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The oldest complete Hebrew Bible on display at Tel Aviv museum

The Codex Sassoon was written approximately 1,100 years ago

The Codex Sassoon at Tel Aviv's Anu Museum (Photo courtesy Anu)

The Codex Sassoon, the oldest complete Hebrew Bible, written approximately 1,100 years ago, is on display at ANU – Museum of the Jewish People in Tel Aviv, but only for one week - March 23-29.

[Click here to read more about ANU, the world's largest Jewish museum.]

The Bible, named after David Solomon Sassoon, a book collector who bought it in 1929 for 350 British pounds (about $425 USD), will be auctioned at Sotheby’s in May, where it is expected to sell for between $30 to $50 million. The Codex Sassoon is currently owned by Jacqui Safra of a renowned Jewish banking family.

Dr. Orit Shacham Guber, the chief curator of the ANU Museum, said she has never presented an exhibit as important as the Codex Sassoon.

“In all of my career as a curator, I never presented an exhibit that tells such a massive story. When we built the museum, the exhibits were chosen not for their beauty or monetary value, but for the story they tell. The story has always been what motivated us to choose one exhibit over another,” she said.

“Behind the Codex, there’s a story of the preservation of Hebrew tradition and the passing of the torch, allowing Hebrew to be preserved through the years,” Guber said. “Additionally, there are stories of people, wanderings, mystery, disappearance and rebirth. We’re proud and excited to present such a significant part of the Jewish story.”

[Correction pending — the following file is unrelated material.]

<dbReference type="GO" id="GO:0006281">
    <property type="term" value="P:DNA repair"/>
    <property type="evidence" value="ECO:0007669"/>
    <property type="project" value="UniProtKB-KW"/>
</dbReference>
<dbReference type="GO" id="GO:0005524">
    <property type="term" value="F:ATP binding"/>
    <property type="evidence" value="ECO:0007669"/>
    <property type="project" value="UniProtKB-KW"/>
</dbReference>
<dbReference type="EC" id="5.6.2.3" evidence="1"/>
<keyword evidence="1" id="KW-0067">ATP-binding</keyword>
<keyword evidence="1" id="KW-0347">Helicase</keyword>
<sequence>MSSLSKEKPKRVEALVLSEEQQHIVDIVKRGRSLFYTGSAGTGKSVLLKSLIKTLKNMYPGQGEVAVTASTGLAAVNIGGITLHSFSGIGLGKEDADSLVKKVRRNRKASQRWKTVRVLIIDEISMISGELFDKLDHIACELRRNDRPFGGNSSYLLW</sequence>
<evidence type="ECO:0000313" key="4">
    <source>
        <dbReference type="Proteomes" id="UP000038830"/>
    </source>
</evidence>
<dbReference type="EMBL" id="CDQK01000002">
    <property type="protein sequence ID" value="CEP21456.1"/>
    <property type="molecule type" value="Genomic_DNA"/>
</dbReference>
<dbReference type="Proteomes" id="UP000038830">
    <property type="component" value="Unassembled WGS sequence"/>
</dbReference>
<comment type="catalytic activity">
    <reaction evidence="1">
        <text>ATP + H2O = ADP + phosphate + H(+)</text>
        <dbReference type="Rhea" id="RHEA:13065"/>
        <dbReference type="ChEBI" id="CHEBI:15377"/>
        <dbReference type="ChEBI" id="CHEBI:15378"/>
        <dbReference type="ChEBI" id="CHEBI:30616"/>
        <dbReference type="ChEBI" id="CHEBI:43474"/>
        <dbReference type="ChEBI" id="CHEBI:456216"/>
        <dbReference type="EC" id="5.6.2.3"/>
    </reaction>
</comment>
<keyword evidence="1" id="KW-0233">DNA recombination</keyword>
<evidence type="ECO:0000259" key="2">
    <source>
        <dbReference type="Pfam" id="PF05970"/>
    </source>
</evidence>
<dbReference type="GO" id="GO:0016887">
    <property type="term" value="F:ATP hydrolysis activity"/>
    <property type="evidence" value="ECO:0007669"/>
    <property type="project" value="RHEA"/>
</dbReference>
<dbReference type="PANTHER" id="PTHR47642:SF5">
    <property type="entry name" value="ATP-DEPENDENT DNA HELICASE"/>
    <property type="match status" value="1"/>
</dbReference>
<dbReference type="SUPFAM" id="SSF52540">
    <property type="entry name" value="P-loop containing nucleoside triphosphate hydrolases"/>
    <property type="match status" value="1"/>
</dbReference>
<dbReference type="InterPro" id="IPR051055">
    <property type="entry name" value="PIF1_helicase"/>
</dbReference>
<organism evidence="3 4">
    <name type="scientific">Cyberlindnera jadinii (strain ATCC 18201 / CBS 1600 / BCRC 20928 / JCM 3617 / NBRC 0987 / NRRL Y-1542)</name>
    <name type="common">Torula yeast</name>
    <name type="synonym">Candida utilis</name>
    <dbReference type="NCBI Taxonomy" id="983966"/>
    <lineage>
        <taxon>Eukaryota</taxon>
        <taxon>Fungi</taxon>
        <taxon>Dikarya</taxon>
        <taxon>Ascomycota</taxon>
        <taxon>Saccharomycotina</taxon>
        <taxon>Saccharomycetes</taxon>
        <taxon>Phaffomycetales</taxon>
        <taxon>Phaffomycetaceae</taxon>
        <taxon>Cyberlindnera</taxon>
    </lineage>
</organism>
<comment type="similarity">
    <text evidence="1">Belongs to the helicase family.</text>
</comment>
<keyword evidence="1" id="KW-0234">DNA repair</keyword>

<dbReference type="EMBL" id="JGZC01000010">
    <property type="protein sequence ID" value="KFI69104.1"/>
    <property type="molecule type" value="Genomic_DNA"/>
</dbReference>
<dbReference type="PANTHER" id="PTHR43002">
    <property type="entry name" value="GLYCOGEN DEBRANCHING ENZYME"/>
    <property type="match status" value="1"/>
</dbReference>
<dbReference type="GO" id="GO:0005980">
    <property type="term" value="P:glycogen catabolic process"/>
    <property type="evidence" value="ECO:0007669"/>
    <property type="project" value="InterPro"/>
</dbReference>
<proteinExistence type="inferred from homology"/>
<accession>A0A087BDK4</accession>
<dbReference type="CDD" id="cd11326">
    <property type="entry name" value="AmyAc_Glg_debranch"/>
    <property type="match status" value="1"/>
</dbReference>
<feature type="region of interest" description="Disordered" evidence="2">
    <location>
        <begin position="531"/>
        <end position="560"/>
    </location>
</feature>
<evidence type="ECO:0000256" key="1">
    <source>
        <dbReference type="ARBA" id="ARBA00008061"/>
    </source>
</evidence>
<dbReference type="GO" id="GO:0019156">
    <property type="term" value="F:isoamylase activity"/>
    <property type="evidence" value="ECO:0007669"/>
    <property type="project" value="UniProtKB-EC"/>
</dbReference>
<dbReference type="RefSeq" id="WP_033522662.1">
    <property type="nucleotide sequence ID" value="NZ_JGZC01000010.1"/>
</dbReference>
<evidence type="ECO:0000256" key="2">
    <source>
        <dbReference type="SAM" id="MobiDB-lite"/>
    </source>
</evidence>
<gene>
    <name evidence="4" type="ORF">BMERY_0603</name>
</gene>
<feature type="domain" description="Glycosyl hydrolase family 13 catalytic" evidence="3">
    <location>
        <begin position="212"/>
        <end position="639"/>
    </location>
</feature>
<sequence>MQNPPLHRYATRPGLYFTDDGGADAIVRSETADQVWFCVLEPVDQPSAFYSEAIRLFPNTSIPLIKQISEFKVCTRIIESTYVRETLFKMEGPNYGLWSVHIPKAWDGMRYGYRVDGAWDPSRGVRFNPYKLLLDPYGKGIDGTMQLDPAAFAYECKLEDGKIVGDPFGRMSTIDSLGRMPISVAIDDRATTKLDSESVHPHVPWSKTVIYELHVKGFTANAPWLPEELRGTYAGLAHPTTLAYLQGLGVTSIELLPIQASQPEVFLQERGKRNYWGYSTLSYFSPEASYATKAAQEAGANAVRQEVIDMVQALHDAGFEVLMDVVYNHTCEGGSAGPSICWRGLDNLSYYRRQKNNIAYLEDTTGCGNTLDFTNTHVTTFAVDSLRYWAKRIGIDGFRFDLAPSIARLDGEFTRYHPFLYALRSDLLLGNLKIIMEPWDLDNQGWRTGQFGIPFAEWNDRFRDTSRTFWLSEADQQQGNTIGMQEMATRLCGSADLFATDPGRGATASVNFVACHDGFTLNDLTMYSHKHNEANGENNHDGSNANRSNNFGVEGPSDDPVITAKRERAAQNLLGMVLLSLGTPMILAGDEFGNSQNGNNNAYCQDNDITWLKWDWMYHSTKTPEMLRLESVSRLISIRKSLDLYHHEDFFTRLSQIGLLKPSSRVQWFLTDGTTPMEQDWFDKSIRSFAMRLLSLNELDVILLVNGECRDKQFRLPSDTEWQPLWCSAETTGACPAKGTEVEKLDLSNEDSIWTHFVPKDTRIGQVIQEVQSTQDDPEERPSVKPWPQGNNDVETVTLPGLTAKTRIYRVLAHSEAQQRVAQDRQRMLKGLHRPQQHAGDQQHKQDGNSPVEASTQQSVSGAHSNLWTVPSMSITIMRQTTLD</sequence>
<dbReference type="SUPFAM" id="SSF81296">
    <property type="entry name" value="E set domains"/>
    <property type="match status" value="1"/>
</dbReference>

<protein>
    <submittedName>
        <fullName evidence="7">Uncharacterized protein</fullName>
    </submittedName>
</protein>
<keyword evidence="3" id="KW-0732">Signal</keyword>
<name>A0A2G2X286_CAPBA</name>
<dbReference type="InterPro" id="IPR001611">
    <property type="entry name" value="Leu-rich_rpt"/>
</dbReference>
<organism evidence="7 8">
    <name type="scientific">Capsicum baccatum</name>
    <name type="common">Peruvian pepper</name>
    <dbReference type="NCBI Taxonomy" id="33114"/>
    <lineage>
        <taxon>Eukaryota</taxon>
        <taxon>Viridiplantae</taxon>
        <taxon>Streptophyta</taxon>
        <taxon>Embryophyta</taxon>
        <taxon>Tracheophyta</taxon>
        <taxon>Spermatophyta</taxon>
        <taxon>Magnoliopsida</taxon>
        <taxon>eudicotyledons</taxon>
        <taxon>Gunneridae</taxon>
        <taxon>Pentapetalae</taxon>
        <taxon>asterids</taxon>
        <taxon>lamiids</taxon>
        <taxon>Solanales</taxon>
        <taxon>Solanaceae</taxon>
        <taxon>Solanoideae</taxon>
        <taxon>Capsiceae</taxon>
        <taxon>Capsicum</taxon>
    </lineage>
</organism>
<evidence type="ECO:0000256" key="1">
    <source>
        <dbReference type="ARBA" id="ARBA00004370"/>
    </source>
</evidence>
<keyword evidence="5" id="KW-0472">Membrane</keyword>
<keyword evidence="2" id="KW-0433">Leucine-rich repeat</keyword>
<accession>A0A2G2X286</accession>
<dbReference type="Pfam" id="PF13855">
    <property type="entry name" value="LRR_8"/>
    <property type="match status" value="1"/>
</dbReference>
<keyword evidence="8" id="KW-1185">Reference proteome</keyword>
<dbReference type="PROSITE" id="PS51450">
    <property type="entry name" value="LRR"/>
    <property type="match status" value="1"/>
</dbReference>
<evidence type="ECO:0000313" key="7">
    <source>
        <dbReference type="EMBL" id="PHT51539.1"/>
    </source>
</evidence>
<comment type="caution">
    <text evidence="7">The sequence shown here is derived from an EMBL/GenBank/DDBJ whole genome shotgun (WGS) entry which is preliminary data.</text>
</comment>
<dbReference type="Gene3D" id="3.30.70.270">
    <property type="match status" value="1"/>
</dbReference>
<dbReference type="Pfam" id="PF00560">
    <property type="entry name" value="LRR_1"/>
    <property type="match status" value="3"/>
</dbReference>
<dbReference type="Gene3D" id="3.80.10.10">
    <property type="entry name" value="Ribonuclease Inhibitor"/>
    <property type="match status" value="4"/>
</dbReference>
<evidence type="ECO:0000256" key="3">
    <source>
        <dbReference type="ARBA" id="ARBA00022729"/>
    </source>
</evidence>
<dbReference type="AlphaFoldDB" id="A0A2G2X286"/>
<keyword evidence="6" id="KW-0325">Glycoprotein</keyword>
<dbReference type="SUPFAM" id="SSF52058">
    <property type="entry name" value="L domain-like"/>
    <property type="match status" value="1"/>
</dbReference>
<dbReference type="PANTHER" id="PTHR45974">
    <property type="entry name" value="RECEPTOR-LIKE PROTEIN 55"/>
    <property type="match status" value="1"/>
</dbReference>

During its history, the Codex was primarily owned by Jews in the area that is present-day Syria. When Sassoon acquired the Bible, it had been missing for 600 years. It is unclear where the Codex was between the time of the destruction of the synagogue where it had been kept and the time when Sassoon bought it. 

The Bible has been in private collections for the past century and was only briefly put on display at the British Museum in 1982. 

Professor Yosef Ofer from the Department of Bible Studies at Bar-Ilan University said he hopes the Tel Aviv exhibition will not be its last, even as the Bible will be sold to a new owner in May.

“I have known about this manuscript for years, but only indirectly, through black-and-white photographs that were transferred to the National Library,” he said. “I hope and pray that the buyer will also allow the public access to the ancient Bible in the future.”

The All Israel News Staff is a team of journalists in Israel.

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